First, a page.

recommended reading

The Infrastructure Africa Really Needs Is Better Data Reporting

African heads of state are gathering in Washington for an unprecedented summit to promote business development.

African heads of state are gathering in Washington for an unprecedented summit to promote business development. // Charles Dharapak/AP

This week African leaders met with officials in Washington and agreed to billions of dollars of US investments and infrastructure dealsBut the terrible state of statistical reporting in most of Africa means that it will be nearly impossible to gauge how effective these deals are at making Africans, or the American investors, better off.

Data reporting on the continent is sketchy. Just look at the recent GDP revisions of large countries. How is it that Nigeria’s April GDP recalculation catapulted it ahead of South Africa, making it the largest economy in Africa overnight? Or that Kenya’s economy is actually 20% larger (paywall) than previously thought?

Indeed, countries in Africa get noticeably bad scores on the World Bank’s Bulletin Board on Statistical Capacity, an index of data reporting integrity.

Bad data is not simply the result of inconsistencies or miscalculations: African governments have an incentive to produce statistics that overstate their economic development.

A recent working paper from the Center for Global Development (CGD) shows how politics influence the statistics released by many African countries.

One indicator the report examines is school enrollment rates. By comparing household surveys to administrative records, it finds that in 15 of the 21 countries examined, official figures overstate enrollment. In Sub-Saharan Africa, official numbers put enrollment 3% higher than the surveys do.

The report also looks at statistics the government has beautified for the sake of international donors. For instance government vaccination rates are higher than those reported by household surveys.

Optimistic statistics also attract investors. Following Nigeria’s overnight GDP explosion, for example, the Financial Times reported analysts saying that “the revision could serve as a catalyst for further investment”.

But in the long run, dodgy statistics aren’t good for anyone. They “distort the way we understand the opportunities that are available,” says Amanda Glassman, one of the CDG report’s authors. US firms have pledged $14 billion in trade deals at the summit in Washington. No doubt they would like to know whether high school enrollment promises to create a more educated workforce in a given country, or whether its people have been immunized for viruses.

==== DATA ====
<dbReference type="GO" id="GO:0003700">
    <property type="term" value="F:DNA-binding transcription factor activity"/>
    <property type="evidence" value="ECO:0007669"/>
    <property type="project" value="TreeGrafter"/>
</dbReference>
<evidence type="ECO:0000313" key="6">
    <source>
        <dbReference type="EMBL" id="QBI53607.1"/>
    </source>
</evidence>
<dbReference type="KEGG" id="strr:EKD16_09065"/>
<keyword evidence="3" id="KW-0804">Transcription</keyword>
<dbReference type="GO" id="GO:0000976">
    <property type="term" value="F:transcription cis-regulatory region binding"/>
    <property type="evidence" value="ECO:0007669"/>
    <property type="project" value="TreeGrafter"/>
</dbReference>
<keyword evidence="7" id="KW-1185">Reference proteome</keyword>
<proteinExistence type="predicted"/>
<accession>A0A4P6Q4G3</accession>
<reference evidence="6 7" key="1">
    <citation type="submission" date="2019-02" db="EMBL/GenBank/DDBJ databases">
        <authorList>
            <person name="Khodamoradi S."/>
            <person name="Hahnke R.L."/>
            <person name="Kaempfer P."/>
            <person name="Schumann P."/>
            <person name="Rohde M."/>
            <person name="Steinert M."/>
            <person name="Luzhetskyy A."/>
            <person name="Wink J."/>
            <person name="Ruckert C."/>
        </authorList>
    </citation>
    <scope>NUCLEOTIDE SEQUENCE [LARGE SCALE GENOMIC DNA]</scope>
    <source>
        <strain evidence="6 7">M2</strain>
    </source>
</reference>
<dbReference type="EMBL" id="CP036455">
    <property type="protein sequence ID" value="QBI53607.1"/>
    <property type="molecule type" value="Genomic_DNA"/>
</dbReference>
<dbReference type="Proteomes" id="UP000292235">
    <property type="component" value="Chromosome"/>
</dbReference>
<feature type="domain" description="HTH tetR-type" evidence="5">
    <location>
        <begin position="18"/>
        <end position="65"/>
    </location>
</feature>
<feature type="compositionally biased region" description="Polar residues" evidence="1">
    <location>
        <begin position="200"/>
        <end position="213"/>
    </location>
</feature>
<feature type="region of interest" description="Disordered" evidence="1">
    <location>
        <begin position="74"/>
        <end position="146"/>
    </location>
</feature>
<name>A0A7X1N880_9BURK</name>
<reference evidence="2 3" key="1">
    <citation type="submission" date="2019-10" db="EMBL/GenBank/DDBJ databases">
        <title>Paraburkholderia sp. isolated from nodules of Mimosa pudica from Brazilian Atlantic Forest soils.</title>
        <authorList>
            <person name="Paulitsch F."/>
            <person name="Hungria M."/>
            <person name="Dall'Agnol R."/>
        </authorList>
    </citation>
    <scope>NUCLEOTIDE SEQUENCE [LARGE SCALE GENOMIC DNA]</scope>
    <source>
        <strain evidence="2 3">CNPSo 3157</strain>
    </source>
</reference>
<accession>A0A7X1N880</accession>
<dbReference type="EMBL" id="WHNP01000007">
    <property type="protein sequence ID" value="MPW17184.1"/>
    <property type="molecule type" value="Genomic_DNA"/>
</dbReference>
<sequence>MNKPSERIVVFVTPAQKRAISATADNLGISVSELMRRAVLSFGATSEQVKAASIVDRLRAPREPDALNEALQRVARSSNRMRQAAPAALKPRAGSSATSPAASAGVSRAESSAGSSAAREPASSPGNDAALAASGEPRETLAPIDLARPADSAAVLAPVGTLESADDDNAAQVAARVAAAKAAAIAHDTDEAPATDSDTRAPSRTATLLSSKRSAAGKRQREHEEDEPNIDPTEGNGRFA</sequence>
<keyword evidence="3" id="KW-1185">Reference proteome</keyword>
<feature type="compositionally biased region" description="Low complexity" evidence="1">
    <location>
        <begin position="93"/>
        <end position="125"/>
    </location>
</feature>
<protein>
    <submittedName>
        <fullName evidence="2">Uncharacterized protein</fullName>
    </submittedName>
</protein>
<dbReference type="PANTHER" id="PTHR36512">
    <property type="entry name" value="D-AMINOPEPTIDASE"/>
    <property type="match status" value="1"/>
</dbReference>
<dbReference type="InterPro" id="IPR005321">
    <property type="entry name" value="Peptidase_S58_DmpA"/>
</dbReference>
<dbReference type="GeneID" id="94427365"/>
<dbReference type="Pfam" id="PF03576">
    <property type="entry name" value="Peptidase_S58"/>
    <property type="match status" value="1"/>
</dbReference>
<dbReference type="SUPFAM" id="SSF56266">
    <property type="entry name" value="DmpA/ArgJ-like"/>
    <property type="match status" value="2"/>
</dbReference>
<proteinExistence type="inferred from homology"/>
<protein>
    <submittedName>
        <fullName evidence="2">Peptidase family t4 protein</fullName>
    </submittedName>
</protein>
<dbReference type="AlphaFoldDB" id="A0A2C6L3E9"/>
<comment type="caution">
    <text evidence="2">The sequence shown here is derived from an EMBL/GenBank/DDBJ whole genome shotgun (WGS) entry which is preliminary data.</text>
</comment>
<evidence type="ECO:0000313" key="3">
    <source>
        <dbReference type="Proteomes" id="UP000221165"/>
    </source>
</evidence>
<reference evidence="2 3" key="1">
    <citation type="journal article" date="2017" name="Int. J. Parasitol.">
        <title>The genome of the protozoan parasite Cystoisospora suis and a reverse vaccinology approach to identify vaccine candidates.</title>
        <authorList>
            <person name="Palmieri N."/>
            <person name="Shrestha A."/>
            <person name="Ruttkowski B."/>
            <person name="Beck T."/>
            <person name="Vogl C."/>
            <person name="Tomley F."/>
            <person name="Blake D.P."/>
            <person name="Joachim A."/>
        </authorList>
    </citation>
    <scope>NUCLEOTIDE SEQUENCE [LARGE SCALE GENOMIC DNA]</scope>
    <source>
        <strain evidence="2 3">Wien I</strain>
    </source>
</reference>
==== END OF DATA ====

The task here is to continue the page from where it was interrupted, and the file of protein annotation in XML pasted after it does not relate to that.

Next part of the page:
Overly optimistic indicators also distort how a government decides where to focus its efforts. If school enrollment appears to be high, why implement programs intended to increase it?

The CDG report suggests increased funding to national statistical agencies, and making sure that they are wholly independent from their governments. President Obama is talking up $7 billion into African agriculture. But unless cash and attention are given to improving statistical integrity, he may never know whether that investment has borne fruit.

Reprinted with permission from Quartz. The original story can be found here

Threatwatch Alert

Denial-of-service attack

Cyberattacks Block Lloyds Customers from Online Banking

See threatwatch report

JOIN THE DISCUSSION

Close [ x ] More from Nextgov
 
 

Thank you for subscribing to newsletters from Nextgov.com.
We think these reports might interest you:

  • It’s Time for the Federal Government to Embrace Wireless and Mobility

    The United States has turned a corner on the adoption of mobile phones, tablets and other smart devices, outpacing traditional desktop and laptop sales by a wide margin. This issue brief discusses the state of wireless and mobility in federal government and outlines why now is the time to embrace these technologies in government.

    Download
  • Featured Content from RSA Conference: Dissed by NIST

    Learn more about the latest draft of the U.S. National Institute of Standards and Technology guidance document on authentication and lifecycle management.

    Download
  • A New Security Architecture for Federal Networks

    Federal government networks are under constant attack, and the number of those attacks is increasing. This issue brief discusses today's threats and a new model for the future.

    Download
  • Going Agile:Revolutionizing Federal Digital Services Delivery

    Here’s one indication that times have changed: Harriet Tubman is going to be the next face of the twenty dollar bill. Another sign of change? The way in which the federal government arrived at that decision.

    Download
  • Software-Defined Networking

    So many demands are being placed on federal information technology networks, which must handle vast amounts of data, accommodate voice and video, and cope with a multitude of highly connected devices while keeping government information secure from cyber threats. This issue brief discusses the state of SDN in the federal government and the path forward.

    Download
  • The New IP: Moving Government Agencies Toward the Network of The Future

    Federal IT managers are looking to modernize legacy network infrastructures that are taxed by growing demands from mobile devices, video, vast amounts of data, and more. This issue brief discusses the federal government network landscape, as well as market, financial force drivers for network modernization.

    Download

When you download a report, your information may be shared with the underwriters of that document.